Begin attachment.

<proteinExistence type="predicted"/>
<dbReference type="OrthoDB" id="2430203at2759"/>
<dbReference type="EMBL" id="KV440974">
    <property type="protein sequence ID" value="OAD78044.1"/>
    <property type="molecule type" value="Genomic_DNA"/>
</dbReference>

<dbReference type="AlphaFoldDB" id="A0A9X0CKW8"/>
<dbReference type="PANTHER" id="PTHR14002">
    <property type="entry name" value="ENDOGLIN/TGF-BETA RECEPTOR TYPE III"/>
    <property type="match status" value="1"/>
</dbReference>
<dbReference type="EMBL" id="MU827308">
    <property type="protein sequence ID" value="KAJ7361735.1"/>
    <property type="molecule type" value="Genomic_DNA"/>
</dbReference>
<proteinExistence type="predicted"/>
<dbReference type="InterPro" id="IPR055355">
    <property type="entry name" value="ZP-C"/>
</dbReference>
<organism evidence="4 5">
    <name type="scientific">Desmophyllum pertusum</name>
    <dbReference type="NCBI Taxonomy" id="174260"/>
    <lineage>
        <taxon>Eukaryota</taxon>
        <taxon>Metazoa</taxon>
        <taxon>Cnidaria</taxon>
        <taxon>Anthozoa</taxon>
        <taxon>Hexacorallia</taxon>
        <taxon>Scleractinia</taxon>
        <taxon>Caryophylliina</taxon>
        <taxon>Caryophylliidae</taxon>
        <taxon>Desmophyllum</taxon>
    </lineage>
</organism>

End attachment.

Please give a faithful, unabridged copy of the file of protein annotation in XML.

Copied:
<proteinExistence type="predicted"/>
<dbReference type="OrthoDB" id="2430203at2759"/>
<dbReference type="EMBL" id="KV440974">
    <property type="protein sequence ID" value="OAD78044.1"/>
    <property type="molecule type" value="Genomic_DNA"/>
</dbReference>

<dbReference type="AlphaFoldDB" id="A0A9X0CKW8"/>
<dbReference type="PANTHER" id="PTHR14002">
    <property type="entry name" value="ENDOGLIN/TGF-BETA RECEPTOR TYPE III"/>
    <property type="match status" value="1"/>
</dbReference>
<dbReference type="EMBL" id="MU827308">
    <property type="protein sequence ID" value="KAJ7361735.1"/>
    <property type="molecule type" value="Genomic_DNA"/>
</dbReference>
<proteinExistence type="predicted"/>
<dbReference type="InterPro" id="IPR055355">
    <property type="entry name" value="ZP-C"/>
</dbReference>
<organism evidence="4 5">
    <name type="scientific">Desmophyllum pertusum</name>
    <dbReference type="NCBI Taxonomy" id="174260"/>
    <lineage>
        <taxon>Eukaryota</taxon>
        <taxon>Metazoa</taxon>
        <taxon>Cnidaria</taxon>
        <taxon>Anthozoa</taxon>
        <taxon>Hexacorallia</taxon>
        <taxon>Scleractinia</taxon>
        <taxon>Caryophylliina</taxon>
        <taxon>Caryophylliidae</taxon>
        <taxon>Desmophyllum</taxon>
    </lineage>
</organism>